Summary: This sermon continues the "Marks of a Faithful Preacher" series by addressing the personal responsibilities and manner of a faithful pastor from 2 Timothy 4:3-5

Marks of the Faithful Preacher, Part 3

2 Timothy 4:3-5


A. A Call to Spiritual Commitment

In 1 and 2 Timothy Paul gave a breadth of responsibility to Timothy. Timothy was to correct those who taught false doctrine. He was to call people to a pure heart, a good conscience, and a sincere faith. He was to fight for divine truth and God’s purposes. He was to pray for the lost and lead those in the church to do the same. He was to call women to fulfill their God-given roles of submission and rearing godly children through faith, love, and holiness.

Timothy was to exercise care in selecting godly men for church leadership. He was to nourish believers continually through preaching God’s Word. He was to discipline himself in godliness so that others could follow his example. He was to read, explain, and apply the Scriptures publicly. He was to progress toward Christlikeness. He was to be gracious and gentle in confronting sin. He was to give special consideration and care to widows. He was to honor faithful pastors who work hard and not receive an accusation against any of them unless it was substantiated by two or three witnesses.

Timothy was to care for his health that he might have strength to minister. He was to flee the love of money, but pursue righteousness, godliness, faith, love, perseverance, and gentleness. He was to fight for the faith in the midst of hostile opposition. He was to obey the Lord’s commandments and guard His Word as a sacred trust. He was to keep his spiritual gift fresh and useful and not be timid. He was not to be ashamed of Christ or those who serve Him. He was to reproduce himself in faithful men.

Timothy also was to expect and willingly accept suffering and persecution for the sake of Christ. He was to keep his eyes on Christ at all times. He was to exercise leadership with authority. He was to interpret and apply Scripture accurately. He was to avoid useless conversations. He was to be an instrument of honor by setting himself apart from sin. He was to flee sinful desires. And He wasn’t to be contentious, but teachable, gentle, and patient—even when wronged.

B. A Call to Spiritual Excellence

Giving Timothy such a breadth of responsibility was also a call to spiritual excellence. Paul never measured Timothy’s spiritual excellence by the size of a church or the amount of money it took in. Neither did he consider the world’s acceptance of him. That’s because Paul made a distinction between spiritual excellence and worldly success.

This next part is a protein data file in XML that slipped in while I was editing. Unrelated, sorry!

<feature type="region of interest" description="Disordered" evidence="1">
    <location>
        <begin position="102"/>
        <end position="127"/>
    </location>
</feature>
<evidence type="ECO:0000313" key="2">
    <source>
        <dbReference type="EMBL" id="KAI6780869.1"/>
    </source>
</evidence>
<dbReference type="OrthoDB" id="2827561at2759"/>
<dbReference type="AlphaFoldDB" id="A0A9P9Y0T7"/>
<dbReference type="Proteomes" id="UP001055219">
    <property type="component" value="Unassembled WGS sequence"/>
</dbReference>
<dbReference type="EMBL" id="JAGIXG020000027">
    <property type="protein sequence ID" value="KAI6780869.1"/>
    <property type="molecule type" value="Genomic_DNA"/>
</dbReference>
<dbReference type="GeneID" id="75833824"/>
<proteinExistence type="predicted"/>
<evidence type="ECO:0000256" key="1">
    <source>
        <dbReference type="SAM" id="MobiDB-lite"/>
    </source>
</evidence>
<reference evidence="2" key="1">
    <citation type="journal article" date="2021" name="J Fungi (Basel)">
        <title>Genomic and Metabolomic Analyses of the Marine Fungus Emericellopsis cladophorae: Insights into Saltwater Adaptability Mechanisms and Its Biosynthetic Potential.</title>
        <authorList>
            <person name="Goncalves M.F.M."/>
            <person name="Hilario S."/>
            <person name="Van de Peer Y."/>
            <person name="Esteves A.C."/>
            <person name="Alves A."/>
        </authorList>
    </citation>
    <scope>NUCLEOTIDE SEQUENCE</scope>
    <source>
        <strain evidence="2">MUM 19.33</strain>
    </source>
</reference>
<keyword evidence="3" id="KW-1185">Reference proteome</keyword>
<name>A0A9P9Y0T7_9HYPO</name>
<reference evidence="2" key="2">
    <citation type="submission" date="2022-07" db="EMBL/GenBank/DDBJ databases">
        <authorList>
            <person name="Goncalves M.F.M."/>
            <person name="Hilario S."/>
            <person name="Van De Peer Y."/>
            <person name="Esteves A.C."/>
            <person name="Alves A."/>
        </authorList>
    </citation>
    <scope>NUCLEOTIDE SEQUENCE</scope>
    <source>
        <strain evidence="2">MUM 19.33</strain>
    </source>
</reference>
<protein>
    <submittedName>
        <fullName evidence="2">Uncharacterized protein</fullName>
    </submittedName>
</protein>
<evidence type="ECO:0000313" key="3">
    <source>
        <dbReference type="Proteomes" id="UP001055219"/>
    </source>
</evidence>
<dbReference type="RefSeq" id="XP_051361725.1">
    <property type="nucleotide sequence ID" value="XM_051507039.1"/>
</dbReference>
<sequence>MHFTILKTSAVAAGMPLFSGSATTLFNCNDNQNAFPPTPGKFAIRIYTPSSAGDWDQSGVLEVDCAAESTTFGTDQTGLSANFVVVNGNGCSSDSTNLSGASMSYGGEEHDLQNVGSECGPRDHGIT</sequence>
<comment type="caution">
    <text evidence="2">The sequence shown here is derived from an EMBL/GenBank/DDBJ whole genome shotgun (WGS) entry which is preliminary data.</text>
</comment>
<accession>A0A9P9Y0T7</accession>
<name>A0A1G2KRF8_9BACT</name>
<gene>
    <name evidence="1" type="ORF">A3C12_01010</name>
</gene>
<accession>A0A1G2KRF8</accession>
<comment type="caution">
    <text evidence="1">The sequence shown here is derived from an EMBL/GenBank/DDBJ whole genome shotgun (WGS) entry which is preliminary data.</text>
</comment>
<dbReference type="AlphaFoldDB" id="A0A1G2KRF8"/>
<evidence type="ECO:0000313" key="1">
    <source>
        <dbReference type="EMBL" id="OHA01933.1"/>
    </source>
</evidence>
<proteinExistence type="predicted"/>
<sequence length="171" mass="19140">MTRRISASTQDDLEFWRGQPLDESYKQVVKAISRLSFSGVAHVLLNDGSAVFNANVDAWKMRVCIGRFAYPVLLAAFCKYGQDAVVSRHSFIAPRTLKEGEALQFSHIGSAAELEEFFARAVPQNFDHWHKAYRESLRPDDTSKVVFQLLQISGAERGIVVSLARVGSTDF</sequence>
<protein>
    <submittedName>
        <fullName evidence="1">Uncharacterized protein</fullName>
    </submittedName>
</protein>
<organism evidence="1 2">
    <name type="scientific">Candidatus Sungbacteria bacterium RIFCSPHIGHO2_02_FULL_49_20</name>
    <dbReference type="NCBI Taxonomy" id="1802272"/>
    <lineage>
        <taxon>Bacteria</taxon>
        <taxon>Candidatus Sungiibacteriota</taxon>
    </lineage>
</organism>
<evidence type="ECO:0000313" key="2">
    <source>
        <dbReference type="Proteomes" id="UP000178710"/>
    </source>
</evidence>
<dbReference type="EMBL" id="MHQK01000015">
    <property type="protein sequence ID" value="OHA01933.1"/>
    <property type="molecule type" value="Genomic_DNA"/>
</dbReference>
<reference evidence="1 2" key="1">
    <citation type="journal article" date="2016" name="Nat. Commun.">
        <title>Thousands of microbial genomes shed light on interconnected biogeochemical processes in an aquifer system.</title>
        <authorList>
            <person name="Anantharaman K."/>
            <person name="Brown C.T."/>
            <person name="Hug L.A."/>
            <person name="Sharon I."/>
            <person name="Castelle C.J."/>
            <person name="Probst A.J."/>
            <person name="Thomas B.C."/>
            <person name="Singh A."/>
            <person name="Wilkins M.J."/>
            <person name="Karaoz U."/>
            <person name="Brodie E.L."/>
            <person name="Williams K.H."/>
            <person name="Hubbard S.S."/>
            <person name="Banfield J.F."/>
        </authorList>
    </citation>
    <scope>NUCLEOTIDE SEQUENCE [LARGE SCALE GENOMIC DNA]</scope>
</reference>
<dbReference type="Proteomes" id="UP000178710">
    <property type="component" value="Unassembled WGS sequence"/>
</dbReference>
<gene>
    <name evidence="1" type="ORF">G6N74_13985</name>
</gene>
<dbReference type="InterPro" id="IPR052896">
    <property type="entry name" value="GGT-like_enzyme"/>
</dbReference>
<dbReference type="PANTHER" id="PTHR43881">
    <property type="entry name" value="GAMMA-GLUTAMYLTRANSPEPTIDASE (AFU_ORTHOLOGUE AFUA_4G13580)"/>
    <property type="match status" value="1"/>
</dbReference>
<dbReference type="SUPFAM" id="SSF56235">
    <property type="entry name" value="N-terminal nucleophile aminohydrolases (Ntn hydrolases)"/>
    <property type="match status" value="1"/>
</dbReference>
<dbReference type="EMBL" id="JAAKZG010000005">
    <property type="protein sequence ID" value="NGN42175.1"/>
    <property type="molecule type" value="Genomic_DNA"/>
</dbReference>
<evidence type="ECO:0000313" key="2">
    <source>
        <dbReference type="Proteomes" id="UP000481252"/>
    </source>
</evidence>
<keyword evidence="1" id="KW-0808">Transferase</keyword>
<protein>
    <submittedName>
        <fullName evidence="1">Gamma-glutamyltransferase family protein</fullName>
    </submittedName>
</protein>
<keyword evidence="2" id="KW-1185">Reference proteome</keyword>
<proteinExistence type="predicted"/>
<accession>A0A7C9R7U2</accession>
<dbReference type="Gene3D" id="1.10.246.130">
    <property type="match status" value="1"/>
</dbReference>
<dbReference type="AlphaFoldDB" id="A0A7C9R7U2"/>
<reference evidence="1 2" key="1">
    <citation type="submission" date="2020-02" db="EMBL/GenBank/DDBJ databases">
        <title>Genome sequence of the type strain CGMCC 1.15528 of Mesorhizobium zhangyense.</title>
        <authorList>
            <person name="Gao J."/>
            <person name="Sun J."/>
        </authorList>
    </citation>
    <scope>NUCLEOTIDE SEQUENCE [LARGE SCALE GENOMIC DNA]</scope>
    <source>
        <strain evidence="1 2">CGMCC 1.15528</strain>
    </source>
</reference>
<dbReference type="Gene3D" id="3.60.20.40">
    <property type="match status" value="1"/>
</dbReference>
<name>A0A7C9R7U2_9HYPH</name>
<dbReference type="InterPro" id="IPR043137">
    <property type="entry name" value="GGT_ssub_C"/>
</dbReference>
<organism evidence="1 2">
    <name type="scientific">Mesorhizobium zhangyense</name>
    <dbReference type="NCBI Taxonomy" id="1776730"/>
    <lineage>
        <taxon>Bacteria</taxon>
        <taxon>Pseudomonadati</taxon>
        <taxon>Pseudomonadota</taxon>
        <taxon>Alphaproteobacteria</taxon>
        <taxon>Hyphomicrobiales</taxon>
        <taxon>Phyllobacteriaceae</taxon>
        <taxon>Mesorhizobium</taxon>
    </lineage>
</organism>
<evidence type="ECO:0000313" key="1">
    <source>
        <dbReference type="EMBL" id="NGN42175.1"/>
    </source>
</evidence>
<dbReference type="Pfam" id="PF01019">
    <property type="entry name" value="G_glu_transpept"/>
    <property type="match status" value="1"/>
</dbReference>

What honestly motivates you: worldly success or spiritual excellence? Pride is the source of success, but humility is the source of excellence. Excellence says, "I’m content to be the best I can be." Success says, "I’m not content until I’m better than you."

In 2 Timothy 4:1-5 Paul gives several requirements to help us live up to our God-given potential and achieve spiritual excellence.







"The time will come when they will not endure sound doctrine; but wanting to have their ears tickled, they will accumulate for themselves teachers in accordance to their own desires; and will turn away their ears from the truth, and will turn aside to myths."

A. The Unbeliever’s Intolerance of Truth (v. 3)

1. What he doesn’t want to hear

"The time will come" introduces a prediction similar to 1 Timothy 4:1: "The Spirit explicitly says that in later times some will fall away from the faith, paying attention to deceitful spirits and doctrines of demons." Second Timothy 3:1 says, "In the last days difficult times will come." The Greek word used in all three incidents (kairos) refers to an epoch or season. Throughout church history there have been times when people didn’t want to hear God’s Word.

Christ spoke to His disciples about those who would reject the truth: "I send you out as sheep in the midst of wolves; therefore be shrewd as serpents, and innocent as doves. But beware of men; for they will deliver you up to the courts, and scourge you in their synagogues; and you shall even be brought before governors and kings for My sake, as a testimony to them and to the Gentiles. But when they deliver you up, do not become anxious about how or what you will speak; for it shall be given you in that hour what you are to speak. For it is not you who speak, but it is the Spirit of your Father who speaks in you. And brother will deliver up brother to death, and a father his child; and children will rise up against parents, and cause them to be put to death. And you will be hated by all on account of My name, but it is the one who has endured to the end who will be saved. But whenever they persecute you in this city, flee to the next; for truly I say to you, you shall not finish going through the cities of Israel, until the Son of Man comes" (Matt. 10:16-23).

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